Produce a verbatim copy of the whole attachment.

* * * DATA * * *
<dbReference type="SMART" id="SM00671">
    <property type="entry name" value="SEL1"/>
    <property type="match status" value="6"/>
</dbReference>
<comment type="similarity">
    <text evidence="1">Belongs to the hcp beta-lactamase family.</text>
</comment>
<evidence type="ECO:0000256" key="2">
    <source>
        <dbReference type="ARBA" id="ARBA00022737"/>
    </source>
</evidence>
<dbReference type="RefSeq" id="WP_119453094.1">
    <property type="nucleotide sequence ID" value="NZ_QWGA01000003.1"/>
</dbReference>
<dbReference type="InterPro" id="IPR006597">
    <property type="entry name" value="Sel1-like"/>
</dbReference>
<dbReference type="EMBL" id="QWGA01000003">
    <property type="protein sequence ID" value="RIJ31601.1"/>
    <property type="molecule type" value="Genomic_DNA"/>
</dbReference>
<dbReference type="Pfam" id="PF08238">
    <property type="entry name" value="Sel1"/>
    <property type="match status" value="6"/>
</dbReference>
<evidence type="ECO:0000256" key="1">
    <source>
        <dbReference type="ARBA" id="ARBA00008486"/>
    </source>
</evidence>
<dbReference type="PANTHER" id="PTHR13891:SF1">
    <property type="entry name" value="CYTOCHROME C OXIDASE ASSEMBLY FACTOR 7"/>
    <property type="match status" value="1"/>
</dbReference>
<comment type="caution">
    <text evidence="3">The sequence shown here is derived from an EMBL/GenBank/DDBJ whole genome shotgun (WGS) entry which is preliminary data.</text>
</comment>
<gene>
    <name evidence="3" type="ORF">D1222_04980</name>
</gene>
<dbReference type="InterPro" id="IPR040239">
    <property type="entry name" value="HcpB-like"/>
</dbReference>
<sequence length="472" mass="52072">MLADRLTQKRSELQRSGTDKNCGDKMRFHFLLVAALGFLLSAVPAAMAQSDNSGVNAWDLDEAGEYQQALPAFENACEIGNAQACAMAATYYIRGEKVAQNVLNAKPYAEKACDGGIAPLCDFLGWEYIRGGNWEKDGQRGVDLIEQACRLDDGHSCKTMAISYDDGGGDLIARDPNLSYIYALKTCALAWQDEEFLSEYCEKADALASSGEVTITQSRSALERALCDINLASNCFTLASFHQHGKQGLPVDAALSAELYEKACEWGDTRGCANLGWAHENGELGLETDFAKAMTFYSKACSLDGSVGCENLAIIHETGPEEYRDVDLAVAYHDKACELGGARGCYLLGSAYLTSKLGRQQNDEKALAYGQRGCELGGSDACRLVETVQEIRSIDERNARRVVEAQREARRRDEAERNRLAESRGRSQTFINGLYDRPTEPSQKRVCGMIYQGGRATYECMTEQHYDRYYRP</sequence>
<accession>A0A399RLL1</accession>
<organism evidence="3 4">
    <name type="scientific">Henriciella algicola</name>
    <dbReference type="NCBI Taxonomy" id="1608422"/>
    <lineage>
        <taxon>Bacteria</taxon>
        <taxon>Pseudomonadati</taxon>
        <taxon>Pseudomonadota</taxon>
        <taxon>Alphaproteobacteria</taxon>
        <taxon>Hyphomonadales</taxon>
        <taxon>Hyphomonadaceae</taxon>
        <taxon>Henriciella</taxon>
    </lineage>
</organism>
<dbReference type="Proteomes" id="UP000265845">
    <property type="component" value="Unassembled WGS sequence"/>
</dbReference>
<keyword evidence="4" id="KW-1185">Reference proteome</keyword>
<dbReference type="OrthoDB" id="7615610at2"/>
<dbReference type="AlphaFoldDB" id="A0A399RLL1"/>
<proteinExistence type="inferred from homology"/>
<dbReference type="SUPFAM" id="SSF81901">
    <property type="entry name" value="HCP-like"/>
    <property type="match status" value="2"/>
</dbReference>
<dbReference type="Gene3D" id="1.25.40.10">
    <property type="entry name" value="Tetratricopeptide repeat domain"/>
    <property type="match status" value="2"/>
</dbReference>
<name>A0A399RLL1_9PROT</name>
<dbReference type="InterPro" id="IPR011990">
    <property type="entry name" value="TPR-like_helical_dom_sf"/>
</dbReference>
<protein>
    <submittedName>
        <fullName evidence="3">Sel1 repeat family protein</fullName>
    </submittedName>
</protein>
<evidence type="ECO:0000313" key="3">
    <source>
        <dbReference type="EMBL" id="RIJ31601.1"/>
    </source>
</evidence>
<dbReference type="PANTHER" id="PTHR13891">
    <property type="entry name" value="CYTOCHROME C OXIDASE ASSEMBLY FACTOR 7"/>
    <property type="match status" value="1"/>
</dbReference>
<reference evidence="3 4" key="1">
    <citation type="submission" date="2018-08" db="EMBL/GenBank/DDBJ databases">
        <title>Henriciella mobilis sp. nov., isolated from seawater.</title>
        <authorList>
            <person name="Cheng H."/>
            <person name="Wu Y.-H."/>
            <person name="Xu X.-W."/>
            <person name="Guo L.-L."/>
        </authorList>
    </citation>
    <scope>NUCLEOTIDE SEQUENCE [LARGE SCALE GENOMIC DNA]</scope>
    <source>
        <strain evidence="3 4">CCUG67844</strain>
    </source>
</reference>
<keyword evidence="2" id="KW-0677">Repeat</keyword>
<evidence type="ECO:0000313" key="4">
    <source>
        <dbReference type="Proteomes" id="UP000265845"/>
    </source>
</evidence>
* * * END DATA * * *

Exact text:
<dbReference type="SMART" id="SM00671">
    <property type="entry name" value="SEL1"/>
    <property type="match status" value="6"/>
</dbReference>
<comment type="similarity">
    <text evidence="1">Belongs to the hcp beta-lactamase family.</text>
</comment>
<evidence type="ECO:0000256" key="2">
    <source>
        <dbReference type="ARBA" id="ARBA00022737"/>
    </source>
</evidence>
<dbReference type="RefSeq" id="WP_119453094.1">
    <property type="nucleotide sequence ID" value="NZ_QWGA01000003.1"/>
</dbReference>
<dbReference type="InterPro" id="IPR006597">
    <property type="entry name" value="Sel1-like"/>
</dbReference>
<dbReference type="EMBL" id="QWGA01000003">
    <property type="protein sequence ID" value="RIJ31601.1"/>
    <property type="molecule type" value="Genomic_DNA"/>
</dbReference>
<dbReference type="Pfam" id="PF08238">
    <property type="entry name" value="Sel1"/>
    <property type="match status" value="6"/>
</dbReference>
<evidence type="ECO:0000256" key="1">
    <source>
        <dbReference type="ARBA" id="ARBA00008486"/>
    </source>
</evidence>
<dbReference type="PANTHER" id="PTHR13891:SF1">
    <property type="entry name" value="CYTOCHROME C OXIDASE ASSEMBLY FACTOR 7"/>
    <property type="match status" value="1"/>
</dbReference>
<comment type="caution">
    <text evidence="3">The sequence shown here is derived from an EMBL/GenBank/DDBJ whole genome shotgun (WGS) entry which is preliminary data.</text>
</comment>
<gene>
    <name evidence="3" type="ORF">D1222_04980</name>
</gene>
<dbReference type="InterPro" id="IPR040239">
    <property type="entry name" value="HcpB-like"/>
</dbReference>
<sequence length="472" mass="52072">MLADRLTQKRSELQRSGTDKNCGDKMRFHFLLVAALGFLLSAVPAAMAQSDNSGVNAWDLDEAGEYQQALPAFENACEIGNAQACAMAATYYIRGEKVAQNVLNAKPYAEKACDGGIAPLCDFLGWEYIRGGNWEKDGQRGVDLIEQACRLDDGHSCKTMAISYDDGGGDLIARDPNLSYIYALKTCALAWQDEEFLSEYCEKADALASSGEVTITQSRSALERALCDINLASNCFTLASFHQHGKQGLPVDAALSAELYEKACEWGDTRGCANLGWAHENGELGLETDFAKAMTFYSKACSLDGSVGCENLAIIHETGPEEYRDVDLAVAYHDKACELGGARGCYLLGSAYLTSKLGRQQNDEKALAYGQRGCELGGSDACRLVETVQEIRSIDERNARRVVEAQREARRRDEAERNRLAESRGRSQTFINGLYDRPTEPSQKRVCGMIYQGGRATYECMTEQHYDRYYRP</sequence>
<accession>A0A399RLL1</accession>
<organism evidence="3 4">
    <name type="scientific">Henriciella algicola</name>
    <dbReference type="NCBI Taxonomy" id="1608422"/>
    <lineage>
        <taxon>Bacteria</taxon>
        <taxon>Pseudomonadati</taxon>
        <taxon>Pseudomonadota</taxon>
        <taxon>Alphaproteobacteria</taxon>
        <taxon>Hyphomonadales</taxon>
        <taxon>Hyphomonadaceae</taxon>
        <taxon>Henriciella</taxon>
    </lineage>
</organism>
<dbReference type="Proteomes" id="UP000265845">
    <property type="component" value="Unassembled WGS sequence"/>
</dbReference>
<keyword evidence="4" id="KW-1185">Reference proteome</keyword>
<dbReference type="OrthoDB" id="7615610at2"/>
<dbReference type="AlphaFoldDB" id="A0A399RLL1"/>
<proteinExistence type="inferred from homology"/>
<dbReference type="SUPFAM" id="SSF81901">
    <property type="entry name" value="HCP-like"/>
    <property type="match status" value="2"/>
</dbReference>
<dbReference type="Gene3D" id="1.25.40.10">
    <property type="entry name" value="Tetratricopeptide repeat domain"/>
    <property type="match status" value="2"/>
</dbReference>
<name>A0A399RLL1_9PROT</name>
<dbReference type="InterPro" id="IPR011990">
    <property type="entry name" value="TPR-like_helical_dom_sf"/>
</dbReference>
<protein>
    <submittedName>
        <fullName evidence="3">Sel1 repeat family protein</fullName>
    </submittedName>
</protein>
<evidence type="ECO:0000313" key="3">
    <source>
        <dbReference type="EMBL" id="RIJ31601.1"/>
    </source>
</evidence>
<dbReference type="PANTHER" id="PTHR13891">
    <property type="entry name" value="CYTOCHROME C OXIDASE ASSEMBLY FACTOR 7"/>
    <property type="match status" value="1"/>
</dbReference>
<reference evidence="3 4" key="1">
    <citation type="submission" date="2018-08" db="EMBL/GenBank/DDBJ databases">
        <title>Henriciella mobilis sp. nov., isolated from seawater.</title>
        <authorList>
            <person name="Cheng H."/>
            <person name="Wu Y.-H."/>
            <person name="Xu X.-W."/>
            <person name="Guo L.-L."/>
        </authorList>
    </citation>
    <scope>NUCLEOTIDE SEQUENCE [LARGE SCALE GENOMIC DNA]</scope>
    <source>
        <strain evidence="3 4">CCUG67844</strain>
    </source>
</reference>
<keyword evidence="2" id="KW-0677">Repeat</keyword>
<evidence type="ECO:0000313" key="4">
    <source>
        <dbReference type="Proteomes" id="UP000265845"/>
    </source>
</evidence>